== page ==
• Jetpack: A popular security and backup plugin that assists with site migrations, scans for malware and threats, monitors your site’s uptime, and much more.
  • Hello Dolly: This plugin, developed by WordPress founder Matt Mullenweg, displays a random lyric from the song “Hello, Dolly” by Louis Armstrong. Is it useful? No. Is it fun? Yes, which is why we give this plugin a 10 out of 10!

As you can see, an “out the box” WordPress site is more or less a blank canvas, providing a golden opportunity to transform it into a tool that works best for your business and brand.

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How to choose the right WordPress plugin

With thousands of WordPress plugins from which to choose — and all of them different in their functions and features — how do you know you are selecting the right one? WordPress has a useful 15-minute video to help you decide.

We have summarized this video’s salient points below in a four-point checklist if you don’t have time to watch it. Use this checklist while browsing through the WordPress plugin repository to make the best decision for your website’s needs.​

1. What do you want the plugin to do?

Start by thinking about what function you want the plugin to provide. (To get you started, have a look below at the types of plugins we recommend for a WordPress site.) Then, confirm that your chosen plugin fulfills that function. For example, you may want a calendar that lets clients book appointments, but the plugins you have looked at don’t enable that function. Carry on looking!

2. What version is the plugin on — and is it still being supported?

When you browse plugins, you can see the version and when it was last updated on the right side of the screen. This can let you know if the developer still actively develops and supports it. Remember, a more recent update indicates the plugin likely has fewer security concerns.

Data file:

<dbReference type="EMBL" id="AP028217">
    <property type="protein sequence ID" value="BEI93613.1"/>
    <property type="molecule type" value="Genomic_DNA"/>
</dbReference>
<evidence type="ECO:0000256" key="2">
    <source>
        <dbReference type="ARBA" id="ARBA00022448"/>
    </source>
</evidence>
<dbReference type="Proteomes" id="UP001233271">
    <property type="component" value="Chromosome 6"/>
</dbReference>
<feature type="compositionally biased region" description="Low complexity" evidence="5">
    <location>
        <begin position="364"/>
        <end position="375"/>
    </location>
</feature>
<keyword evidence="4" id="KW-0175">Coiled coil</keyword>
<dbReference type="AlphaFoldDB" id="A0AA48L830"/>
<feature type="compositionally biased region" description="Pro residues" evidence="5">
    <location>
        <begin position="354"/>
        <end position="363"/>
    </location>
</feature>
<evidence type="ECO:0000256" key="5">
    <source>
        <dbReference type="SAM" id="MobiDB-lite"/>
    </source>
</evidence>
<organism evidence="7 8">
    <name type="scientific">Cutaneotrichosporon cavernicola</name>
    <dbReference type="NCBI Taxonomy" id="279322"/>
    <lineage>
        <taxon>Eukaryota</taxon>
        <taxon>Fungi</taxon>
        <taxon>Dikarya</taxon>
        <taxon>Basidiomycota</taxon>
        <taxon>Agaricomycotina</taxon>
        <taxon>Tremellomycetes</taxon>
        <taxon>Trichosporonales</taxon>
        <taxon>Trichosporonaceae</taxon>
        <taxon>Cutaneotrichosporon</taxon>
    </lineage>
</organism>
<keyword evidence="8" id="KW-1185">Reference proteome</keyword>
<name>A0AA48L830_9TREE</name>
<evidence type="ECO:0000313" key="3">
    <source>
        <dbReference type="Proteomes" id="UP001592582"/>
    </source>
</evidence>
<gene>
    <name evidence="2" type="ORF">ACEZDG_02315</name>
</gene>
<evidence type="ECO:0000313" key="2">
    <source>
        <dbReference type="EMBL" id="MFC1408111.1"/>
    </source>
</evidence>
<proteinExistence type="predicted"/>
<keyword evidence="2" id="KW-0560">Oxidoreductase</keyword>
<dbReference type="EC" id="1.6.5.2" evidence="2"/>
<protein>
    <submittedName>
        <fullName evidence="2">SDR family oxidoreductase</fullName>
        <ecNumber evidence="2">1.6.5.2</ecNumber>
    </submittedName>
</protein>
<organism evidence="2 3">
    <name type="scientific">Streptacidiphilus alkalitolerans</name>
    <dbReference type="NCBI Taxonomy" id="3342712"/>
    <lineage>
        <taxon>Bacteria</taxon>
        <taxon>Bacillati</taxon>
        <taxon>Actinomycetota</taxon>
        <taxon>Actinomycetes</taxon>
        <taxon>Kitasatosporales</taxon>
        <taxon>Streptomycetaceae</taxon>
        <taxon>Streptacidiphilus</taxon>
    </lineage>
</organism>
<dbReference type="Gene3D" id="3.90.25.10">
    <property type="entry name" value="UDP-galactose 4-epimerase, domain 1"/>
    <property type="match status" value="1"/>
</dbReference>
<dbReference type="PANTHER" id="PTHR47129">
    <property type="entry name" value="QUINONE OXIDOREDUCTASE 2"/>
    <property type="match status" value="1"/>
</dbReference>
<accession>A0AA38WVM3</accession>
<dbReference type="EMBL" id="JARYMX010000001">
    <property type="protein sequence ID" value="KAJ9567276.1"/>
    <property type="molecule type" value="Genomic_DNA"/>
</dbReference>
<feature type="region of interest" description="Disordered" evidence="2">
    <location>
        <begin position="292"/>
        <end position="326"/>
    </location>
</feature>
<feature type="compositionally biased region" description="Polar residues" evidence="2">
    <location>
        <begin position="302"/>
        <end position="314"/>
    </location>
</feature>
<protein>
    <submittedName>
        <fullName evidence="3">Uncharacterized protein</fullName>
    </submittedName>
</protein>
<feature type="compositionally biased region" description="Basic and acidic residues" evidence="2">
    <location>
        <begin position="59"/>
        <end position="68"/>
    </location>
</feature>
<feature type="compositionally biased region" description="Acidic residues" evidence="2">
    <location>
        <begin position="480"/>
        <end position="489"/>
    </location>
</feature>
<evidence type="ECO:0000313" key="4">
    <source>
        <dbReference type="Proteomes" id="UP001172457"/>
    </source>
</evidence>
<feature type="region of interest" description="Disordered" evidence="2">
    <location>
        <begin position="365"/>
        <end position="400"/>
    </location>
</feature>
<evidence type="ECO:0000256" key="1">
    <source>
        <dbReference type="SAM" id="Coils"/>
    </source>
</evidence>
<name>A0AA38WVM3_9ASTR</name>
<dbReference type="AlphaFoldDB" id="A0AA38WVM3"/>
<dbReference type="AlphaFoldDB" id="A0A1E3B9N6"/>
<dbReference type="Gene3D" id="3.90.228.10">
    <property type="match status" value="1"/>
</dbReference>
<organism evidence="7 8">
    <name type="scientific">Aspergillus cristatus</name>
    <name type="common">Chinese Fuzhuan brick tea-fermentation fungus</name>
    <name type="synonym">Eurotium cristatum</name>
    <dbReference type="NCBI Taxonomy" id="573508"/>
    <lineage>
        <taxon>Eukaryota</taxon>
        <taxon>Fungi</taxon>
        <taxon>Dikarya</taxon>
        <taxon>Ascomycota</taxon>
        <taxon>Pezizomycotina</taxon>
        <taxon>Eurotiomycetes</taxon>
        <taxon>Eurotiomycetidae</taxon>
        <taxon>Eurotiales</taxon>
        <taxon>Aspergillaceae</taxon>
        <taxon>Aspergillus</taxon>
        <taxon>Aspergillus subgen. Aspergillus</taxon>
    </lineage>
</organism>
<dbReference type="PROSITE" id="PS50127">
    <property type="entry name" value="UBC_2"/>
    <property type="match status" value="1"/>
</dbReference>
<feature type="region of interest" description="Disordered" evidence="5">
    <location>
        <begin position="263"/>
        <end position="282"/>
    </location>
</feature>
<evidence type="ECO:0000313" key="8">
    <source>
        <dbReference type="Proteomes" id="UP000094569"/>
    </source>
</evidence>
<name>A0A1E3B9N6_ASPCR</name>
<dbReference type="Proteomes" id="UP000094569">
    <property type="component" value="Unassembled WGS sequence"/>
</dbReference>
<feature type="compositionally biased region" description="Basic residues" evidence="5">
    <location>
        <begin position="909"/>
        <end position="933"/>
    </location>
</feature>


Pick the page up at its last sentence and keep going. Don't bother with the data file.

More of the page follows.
This is also the time to check what version of WordPress you can use the plugin with. For this information, look at “Tested up to.” The best plugins will work on the latest WordPress version.

3. How many installations does this plugin have?

Look at the number of “active installations,” which is directly underneath the date of the last update. This gives you an idea of how popular the plugin is.

4. What do the plugin reviews say?

Reading reviews will give you a more holistic view of the plugin. You can confirm that it performs the functions you want in the way you want. Reviews will also let you know about any common bugs or issues, as well as what to expect from plugin support.

What types of WP plugins do I need for my site?

There’s a WordPress plugin for everything. Some plugins increase your site’s security, and others assist with customizing your website’s front-end, while others help you sell your products online.

Below is a list* of plugins to consider when setting up or optimizing your WordPress site.

We have applied our four-point checklist to the lists below and provided you details about the plugin version, number of active installations, reviews, and ratings (as of March 2021).

*This list is by no means exhaustive – there are too many plugins to list and new ones being added daily – so be sure to do your own homework to find the right plugins for your WordPress website.